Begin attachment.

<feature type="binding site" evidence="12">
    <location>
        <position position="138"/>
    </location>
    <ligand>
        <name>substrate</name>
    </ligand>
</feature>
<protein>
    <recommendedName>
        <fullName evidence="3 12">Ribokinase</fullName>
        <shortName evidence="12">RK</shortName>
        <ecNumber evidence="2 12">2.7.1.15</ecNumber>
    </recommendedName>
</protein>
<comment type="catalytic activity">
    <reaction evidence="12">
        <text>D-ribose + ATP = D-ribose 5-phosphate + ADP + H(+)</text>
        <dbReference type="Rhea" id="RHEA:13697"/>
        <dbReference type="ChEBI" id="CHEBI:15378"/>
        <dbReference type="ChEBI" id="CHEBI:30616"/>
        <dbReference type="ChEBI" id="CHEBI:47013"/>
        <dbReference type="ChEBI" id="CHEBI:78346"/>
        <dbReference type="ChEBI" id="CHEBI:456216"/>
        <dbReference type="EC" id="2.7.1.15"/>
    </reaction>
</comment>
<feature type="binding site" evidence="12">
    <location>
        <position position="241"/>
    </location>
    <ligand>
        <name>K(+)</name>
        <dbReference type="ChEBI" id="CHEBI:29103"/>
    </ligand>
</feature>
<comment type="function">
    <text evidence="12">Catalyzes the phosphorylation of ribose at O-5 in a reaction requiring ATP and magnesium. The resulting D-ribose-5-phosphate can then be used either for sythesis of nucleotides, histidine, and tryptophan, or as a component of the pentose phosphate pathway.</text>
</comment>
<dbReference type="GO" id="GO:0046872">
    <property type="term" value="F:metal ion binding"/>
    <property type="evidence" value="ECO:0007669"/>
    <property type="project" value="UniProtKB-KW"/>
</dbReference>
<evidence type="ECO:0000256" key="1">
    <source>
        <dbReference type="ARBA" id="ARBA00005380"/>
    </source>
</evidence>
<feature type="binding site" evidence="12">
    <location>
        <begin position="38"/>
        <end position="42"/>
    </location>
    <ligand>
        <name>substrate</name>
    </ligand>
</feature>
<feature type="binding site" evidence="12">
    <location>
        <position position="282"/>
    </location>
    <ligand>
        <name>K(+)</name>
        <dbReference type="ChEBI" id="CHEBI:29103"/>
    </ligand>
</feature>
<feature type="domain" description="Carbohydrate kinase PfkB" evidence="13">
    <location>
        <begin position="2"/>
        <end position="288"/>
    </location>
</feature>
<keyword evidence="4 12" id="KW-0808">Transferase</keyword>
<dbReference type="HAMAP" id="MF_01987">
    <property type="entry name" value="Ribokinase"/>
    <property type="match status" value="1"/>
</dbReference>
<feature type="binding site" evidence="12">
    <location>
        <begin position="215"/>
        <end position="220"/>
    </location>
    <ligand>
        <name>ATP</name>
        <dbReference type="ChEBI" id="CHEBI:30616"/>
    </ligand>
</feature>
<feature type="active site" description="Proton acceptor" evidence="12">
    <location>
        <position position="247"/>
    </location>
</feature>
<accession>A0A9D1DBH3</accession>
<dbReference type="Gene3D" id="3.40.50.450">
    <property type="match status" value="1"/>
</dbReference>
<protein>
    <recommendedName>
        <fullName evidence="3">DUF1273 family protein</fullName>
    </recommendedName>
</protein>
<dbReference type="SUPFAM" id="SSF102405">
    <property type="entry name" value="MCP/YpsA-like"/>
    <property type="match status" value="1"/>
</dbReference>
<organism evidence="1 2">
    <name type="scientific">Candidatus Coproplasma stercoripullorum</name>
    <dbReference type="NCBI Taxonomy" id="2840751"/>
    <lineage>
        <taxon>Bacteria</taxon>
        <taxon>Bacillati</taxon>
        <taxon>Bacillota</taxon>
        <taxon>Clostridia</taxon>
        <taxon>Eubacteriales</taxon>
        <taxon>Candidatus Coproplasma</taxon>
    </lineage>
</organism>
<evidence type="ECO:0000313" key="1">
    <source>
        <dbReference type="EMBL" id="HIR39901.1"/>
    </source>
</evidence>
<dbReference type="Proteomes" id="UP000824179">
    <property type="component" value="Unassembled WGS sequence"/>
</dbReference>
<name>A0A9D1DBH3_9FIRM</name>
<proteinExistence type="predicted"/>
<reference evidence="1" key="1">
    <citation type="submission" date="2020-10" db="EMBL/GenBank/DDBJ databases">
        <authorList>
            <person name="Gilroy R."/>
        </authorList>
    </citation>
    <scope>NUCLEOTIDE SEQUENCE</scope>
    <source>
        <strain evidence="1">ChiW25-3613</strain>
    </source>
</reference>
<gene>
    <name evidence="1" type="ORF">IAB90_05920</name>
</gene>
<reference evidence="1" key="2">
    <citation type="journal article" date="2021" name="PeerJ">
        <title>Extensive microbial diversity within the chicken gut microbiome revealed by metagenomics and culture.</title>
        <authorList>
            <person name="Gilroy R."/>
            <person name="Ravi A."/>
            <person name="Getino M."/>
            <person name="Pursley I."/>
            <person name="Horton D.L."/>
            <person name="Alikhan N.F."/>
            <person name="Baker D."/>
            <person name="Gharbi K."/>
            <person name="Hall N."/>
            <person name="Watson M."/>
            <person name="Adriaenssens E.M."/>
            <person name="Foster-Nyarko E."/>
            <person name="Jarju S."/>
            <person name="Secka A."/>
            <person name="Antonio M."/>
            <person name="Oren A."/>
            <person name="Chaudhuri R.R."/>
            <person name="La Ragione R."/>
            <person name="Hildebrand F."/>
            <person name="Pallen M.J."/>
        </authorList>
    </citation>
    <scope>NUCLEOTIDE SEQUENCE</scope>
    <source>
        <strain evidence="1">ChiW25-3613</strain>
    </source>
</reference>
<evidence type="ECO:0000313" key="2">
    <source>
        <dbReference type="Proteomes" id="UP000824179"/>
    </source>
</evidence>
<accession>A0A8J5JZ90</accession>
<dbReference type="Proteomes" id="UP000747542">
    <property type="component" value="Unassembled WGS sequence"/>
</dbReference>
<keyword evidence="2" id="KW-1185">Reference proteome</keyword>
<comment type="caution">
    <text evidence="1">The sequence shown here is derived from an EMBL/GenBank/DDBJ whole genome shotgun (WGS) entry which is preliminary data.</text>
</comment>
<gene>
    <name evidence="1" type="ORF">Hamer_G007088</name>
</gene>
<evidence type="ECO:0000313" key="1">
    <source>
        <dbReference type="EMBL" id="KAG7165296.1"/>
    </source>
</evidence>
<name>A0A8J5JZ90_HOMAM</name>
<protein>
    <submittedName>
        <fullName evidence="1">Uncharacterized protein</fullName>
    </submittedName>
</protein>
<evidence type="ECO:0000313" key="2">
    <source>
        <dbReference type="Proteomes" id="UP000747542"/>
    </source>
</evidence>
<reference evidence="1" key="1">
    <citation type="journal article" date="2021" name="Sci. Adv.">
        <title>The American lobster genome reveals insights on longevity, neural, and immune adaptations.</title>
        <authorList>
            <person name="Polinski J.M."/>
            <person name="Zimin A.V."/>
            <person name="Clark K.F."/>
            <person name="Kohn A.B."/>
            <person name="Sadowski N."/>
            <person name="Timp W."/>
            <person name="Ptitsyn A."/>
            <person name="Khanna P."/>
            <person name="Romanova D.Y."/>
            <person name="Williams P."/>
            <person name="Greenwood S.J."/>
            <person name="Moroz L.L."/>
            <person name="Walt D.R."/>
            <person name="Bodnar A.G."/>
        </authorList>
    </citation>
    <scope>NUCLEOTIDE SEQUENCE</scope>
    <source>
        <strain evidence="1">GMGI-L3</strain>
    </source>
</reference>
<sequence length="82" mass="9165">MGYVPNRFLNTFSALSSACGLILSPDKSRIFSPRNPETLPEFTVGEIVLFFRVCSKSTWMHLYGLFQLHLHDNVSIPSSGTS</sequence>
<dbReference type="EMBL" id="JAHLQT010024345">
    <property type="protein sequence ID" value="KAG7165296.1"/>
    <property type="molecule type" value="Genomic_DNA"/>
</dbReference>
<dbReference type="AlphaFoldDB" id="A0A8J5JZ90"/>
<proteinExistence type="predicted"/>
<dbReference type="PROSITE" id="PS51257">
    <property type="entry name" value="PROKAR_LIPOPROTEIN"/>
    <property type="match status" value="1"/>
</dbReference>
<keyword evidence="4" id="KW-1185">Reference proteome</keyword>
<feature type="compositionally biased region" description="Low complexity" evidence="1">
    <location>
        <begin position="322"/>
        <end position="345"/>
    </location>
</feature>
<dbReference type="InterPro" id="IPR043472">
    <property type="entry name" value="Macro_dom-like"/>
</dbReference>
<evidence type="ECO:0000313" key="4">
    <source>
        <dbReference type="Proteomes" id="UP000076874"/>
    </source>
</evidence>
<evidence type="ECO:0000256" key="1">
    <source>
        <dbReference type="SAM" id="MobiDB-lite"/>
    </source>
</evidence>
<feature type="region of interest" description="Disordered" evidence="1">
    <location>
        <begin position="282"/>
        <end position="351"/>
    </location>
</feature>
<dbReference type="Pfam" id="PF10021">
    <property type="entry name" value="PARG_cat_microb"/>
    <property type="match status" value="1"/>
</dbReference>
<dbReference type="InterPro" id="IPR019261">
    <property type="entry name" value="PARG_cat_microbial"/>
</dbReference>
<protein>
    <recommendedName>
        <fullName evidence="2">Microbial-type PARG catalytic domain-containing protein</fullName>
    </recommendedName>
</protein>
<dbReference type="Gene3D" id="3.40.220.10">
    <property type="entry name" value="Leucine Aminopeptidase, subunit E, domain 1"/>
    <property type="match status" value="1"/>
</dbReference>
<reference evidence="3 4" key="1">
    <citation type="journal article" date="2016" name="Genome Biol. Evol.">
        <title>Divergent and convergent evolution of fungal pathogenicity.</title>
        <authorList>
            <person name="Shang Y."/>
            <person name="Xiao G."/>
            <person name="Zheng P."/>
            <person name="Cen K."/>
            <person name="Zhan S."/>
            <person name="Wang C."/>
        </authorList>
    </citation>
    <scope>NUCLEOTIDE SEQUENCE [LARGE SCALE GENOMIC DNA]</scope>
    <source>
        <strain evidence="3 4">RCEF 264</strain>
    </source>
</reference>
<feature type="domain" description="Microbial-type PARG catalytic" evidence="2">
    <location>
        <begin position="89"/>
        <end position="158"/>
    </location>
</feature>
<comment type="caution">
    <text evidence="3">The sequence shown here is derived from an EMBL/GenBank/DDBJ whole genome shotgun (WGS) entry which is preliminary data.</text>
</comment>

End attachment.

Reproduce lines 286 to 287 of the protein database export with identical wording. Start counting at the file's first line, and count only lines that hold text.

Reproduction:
        <title>Divergent and convergent evolution of fungal pathogenicity.</title>
        <authorList>